The storm at sea is one of the most potent experiences and images of chaos. Jesus’ miraculous calming of the storm is an image, not merely of his power with regard to nature, but also of his mastery over the chaotic political elements that threaten us.
Jesus’ healings are not just random acts of charity on the way to the cross but are integral to the very point that his death and resurrection make: that God’s intention in this world is human well-being and life, even in the face of death. This presents a challenge to empires.
The John Cabot University Summer Institute for Religion and Global Politics (May 19 – June 20), co-funded by the European Consortium for Political Research (ECPR), offers graduate students a comprehensive introduction to contemporary issues and debates regarding the roles of religious actors, ideas and institutions in democratic political life and international affairs.
This May, two exciting conferences on political-theological themes have been organized to take place in Rome back-to-back. The first, “Economic Theology/Theological Economics” is taking place at Lumsa University in Rome, May 20-21.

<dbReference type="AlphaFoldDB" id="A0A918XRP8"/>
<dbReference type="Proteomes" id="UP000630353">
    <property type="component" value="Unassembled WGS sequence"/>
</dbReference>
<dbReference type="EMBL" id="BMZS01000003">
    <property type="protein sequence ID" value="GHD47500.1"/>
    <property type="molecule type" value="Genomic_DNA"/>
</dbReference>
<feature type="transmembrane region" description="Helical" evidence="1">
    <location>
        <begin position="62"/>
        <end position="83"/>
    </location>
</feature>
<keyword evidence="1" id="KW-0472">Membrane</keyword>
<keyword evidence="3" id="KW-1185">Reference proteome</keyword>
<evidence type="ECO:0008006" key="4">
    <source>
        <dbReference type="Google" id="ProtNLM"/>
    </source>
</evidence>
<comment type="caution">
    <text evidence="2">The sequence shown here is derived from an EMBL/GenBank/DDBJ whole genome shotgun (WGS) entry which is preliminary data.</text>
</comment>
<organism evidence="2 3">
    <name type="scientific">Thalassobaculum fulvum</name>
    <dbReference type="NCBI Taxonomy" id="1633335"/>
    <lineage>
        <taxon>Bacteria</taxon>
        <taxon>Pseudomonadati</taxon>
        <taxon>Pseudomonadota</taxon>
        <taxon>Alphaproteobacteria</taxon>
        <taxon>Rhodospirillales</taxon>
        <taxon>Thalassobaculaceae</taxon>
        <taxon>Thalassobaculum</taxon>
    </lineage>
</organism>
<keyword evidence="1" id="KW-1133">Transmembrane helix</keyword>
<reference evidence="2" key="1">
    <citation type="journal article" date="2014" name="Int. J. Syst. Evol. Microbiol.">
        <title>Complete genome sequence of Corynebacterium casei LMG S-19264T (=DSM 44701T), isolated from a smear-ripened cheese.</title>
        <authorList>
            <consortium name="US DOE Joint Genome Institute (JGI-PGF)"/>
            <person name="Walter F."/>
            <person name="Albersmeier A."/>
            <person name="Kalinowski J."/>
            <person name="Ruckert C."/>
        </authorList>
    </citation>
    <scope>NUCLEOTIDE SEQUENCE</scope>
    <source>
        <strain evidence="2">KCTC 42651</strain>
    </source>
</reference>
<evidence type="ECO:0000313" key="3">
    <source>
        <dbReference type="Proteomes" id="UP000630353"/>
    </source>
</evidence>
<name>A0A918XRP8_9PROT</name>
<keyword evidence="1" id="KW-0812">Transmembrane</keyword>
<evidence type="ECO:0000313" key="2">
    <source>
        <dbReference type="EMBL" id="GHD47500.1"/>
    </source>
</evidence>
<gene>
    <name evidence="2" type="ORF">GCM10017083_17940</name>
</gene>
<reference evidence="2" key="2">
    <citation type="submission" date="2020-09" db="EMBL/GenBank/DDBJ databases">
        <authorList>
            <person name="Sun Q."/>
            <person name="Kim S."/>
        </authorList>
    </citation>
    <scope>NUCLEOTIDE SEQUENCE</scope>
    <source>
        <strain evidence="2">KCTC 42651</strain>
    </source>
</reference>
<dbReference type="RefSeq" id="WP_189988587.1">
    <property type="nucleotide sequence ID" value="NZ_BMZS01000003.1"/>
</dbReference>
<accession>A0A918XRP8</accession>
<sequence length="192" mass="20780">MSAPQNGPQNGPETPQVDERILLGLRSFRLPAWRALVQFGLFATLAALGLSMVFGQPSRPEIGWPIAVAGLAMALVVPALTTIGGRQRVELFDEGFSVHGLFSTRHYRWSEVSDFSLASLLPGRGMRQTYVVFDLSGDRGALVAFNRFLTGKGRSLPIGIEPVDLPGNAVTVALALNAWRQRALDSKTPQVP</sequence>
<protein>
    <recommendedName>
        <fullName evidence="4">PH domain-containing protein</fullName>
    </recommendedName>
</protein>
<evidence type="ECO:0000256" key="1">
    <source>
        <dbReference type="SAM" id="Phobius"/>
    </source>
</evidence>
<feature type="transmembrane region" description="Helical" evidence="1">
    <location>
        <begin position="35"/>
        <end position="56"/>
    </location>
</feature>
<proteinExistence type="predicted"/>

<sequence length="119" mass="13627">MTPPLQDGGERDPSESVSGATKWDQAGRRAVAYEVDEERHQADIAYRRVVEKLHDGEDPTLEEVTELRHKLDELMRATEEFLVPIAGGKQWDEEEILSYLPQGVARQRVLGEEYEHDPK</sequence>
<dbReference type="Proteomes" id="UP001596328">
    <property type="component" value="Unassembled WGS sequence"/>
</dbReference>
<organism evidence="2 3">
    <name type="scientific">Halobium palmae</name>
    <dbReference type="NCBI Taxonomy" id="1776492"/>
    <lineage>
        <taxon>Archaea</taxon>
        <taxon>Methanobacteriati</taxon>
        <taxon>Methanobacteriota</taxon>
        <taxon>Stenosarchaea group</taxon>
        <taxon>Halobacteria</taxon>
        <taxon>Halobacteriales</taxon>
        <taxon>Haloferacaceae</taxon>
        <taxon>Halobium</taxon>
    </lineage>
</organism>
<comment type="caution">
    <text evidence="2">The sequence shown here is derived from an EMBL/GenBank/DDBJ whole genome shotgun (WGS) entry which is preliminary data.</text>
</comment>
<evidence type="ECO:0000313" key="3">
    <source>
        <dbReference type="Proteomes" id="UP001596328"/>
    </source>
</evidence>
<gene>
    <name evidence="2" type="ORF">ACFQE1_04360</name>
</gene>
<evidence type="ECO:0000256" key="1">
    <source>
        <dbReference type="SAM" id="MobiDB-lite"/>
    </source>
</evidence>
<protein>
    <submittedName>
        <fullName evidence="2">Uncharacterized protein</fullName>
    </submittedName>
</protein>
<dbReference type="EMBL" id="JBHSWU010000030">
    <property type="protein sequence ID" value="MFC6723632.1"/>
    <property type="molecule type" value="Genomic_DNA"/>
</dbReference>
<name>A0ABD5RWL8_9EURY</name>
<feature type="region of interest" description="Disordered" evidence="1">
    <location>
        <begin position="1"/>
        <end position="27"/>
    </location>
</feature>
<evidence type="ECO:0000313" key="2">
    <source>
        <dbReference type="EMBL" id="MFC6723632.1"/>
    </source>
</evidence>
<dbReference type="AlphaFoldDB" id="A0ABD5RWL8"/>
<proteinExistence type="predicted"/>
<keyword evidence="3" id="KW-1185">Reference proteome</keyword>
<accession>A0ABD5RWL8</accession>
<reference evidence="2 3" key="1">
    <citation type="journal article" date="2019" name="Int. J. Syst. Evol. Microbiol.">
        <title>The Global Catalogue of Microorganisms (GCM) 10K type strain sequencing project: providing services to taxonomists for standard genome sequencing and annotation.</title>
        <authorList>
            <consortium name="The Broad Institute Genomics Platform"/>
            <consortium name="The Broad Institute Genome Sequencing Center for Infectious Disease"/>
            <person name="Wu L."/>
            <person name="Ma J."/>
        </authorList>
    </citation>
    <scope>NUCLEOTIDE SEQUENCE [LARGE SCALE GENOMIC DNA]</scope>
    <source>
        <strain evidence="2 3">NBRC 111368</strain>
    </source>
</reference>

In the context of Roman rule in Galilee in the first century CE, the abandonment of fishing was an act with political connotations. When the first disciples left their nets they were ceasing to fund the empire and serving a new kingdom.
Mikhail Rostovtzeff is barely remembered in our time. Yet the paradox he embodied – a staunch anti-communist who championed economic analysis of classical Greece and Rome – is worth reconsideration. To his great credit, Rostovtzeff set out to shift the focus of ancient historiography on politics and military matters to economic concerns. Classically trained, a man of prodigious learning and without fear of grand narratives, Rostovtzeff boldly reconstructed the economies of ancient Greece and Rome in terms familiar from capitalism, that is, in terms of neoclassical economic theory.